I’m admittedly stubborn when it comes to going to the doctor and am sure it stems from years at Children’s Hospital. When I scraped myself together yesterday and headed to Urgent Care, I was prepared for the worst. I’ve had a hacking cough for 5+ days, but the previous two days included dizziness, nausea and exhaustion. I attempted to get out of bed on Saturday afternoon, yes afternoon, and almost tipped over because my equilibrium was off and then I threw up. BOOOOO.
I was unable to eat much on Saturday and tested my blood sugar often, in fear of a serious low. That was not the case at all, my blood sugar was over 200 for most of the day, which made me think my body was fighting an infection. As a T1D, it is pretty common to self diagnose, but I was willing to relinquish all control to find out what was going on.
I checked in online to Urgent Care and stayed in bed until they text me a 20 minute heads up. Not going to lie, really liked the system because I didn’t have to wait in the lobby with other sick folks. I head back where they take my blood pressure and temperature, inquire about medications and ask about symptoms. The PA comes in to discuss what’s going on and I admit my reluctance to be there. They scrape my throat for strep (twice), listen to my chest and check my ears. I request a urine test because I feared a bladder/kidney infection. I manage to successfully pee in the cup – YAY ME. Nurse 1 pops back in with a tester and I unintentionally refuse, whip out my own machine and test away – she was impressed. Blood sugar was 182.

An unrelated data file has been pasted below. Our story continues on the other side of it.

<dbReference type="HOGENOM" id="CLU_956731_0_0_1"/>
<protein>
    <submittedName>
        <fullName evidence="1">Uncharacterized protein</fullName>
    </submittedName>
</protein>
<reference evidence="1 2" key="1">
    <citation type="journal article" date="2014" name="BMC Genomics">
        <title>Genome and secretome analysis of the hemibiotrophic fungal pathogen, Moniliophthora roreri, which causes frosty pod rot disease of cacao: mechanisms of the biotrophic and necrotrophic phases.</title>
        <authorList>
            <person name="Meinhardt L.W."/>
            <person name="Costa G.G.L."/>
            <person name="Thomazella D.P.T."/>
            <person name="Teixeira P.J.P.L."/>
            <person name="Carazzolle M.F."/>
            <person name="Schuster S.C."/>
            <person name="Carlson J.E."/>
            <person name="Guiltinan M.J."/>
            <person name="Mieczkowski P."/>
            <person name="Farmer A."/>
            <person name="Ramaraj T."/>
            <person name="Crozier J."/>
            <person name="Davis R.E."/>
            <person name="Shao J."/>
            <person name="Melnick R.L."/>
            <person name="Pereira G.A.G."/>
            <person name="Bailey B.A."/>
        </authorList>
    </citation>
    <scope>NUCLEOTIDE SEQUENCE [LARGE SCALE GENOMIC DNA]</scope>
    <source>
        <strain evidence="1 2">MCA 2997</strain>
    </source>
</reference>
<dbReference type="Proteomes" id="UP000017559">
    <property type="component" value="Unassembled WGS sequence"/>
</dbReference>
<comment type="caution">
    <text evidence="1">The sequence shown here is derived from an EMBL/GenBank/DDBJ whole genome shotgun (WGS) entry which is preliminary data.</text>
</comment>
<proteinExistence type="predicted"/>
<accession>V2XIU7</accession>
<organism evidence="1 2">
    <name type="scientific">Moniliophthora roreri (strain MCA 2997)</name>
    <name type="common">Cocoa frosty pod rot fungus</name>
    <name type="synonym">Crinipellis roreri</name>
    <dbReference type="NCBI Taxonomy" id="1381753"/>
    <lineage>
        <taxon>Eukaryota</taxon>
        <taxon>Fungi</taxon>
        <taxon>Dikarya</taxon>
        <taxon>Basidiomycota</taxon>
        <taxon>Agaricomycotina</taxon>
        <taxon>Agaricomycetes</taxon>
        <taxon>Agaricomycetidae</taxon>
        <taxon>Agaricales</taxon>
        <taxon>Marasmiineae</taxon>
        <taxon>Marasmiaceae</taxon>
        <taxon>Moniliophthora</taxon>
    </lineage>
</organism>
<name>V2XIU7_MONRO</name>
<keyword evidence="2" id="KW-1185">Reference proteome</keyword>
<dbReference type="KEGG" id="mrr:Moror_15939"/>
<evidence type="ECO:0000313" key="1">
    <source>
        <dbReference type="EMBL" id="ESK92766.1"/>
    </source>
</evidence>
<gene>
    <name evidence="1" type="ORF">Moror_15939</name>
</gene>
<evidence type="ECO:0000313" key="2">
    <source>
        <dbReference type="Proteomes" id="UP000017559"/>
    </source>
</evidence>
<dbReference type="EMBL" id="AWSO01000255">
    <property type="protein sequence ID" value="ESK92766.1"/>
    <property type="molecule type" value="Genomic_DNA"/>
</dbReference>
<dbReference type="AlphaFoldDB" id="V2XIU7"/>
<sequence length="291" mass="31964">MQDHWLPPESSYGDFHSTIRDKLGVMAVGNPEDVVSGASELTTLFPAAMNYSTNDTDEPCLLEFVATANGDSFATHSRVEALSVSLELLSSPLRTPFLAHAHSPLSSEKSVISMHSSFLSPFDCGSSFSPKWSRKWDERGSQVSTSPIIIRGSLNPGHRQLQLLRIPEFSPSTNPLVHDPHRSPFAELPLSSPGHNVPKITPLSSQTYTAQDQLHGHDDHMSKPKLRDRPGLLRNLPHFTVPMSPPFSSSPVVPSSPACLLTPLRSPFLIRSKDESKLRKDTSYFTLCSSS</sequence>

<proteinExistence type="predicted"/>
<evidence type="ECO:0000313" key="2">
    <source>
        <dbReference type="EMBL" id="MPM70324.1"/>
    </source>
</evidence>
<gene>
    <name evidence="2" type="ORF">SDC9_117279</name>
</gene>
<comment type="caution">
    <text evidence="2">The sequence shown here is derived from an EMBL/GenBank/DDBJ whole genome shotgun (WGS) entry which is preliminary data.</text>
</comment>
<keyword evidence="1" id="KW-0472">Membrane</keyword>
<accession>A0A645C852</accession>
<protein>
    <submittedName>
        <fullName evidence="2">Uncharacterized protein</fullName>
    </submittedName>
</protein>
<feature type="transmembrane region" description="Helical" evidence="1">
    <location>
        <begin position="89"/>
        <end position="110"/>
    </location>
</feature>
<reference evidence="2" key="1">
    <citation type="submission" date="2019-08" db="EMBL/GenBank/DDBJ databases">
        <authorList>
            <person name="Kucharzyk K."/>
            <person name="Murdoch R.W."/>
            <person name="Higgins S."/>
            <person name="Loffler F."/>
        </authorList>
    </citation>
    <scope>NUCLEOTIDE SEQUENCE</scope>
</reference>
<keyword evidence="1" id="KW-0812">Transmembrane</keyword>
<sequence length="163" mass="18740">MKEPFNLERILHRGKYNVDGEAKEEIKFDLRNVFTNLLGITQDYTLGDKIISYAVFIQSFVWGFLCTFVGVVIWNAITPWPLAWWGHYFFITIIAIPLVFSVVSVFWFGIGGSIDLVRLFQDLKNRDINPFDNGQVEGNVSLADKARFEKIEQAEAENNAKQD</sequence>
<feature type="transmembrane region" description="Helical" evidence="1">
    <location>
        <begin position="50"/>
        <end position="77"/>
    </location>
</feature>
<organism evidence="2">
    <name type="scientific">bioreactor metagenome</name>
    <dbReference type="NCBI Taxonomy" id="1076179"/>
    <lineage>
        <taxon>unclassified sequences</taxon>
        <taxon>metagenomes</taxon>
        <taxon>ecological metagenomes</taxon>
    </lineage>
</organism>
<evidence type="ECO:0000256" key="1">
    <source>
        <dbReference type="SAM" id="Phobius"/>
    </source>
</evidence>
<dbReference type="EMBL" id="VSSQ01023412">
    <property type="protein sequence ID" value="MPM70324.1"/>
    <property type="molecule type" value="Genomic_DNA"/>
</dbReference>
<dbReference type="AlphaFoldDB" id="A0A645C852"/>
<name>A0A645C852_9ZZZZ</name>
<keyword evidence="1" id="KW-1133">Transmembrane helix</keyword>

PA reenters to give me the results. I don’t have strep throat or the flu, but I do have fluid behind my left eardrum, possible cause of dizziness and there are KETONES in my urine. I hadn’t heard the word ketone in ages until Ryan & I mentioned it in our recent PODCAST with John Brandenburg. In case you aren’t familiar with the term, ketones are produced when the body burns fat for energy or fuel. They are also produced when you lose weight or if there is not enough insulin to help your body use sugar for energy. Without enough insulin, glucose builds up in the blood. Since the body is unable to use glucose for energy, it breaks down fat instead. When this occurs, ketones form in the blood and spill into the urine. These ketones can make you very sick. (Joslin Diabetes Center).
I leave Urgent Care with no prescription, just a recommendation for DayQuil to help with the fluid behind my eardrum and plenty of fluids. The PA and I discuss the ketones and I share my diabetes story of 31 years under my belt. I honestly left feeling a bit frustrated because I had forced myself to seek healthcare, dumped some cash into the visit and they found nothing wrong. I guess this is a blessing in disguise and after 24 hours of DayQuil, I’m almost back to normal.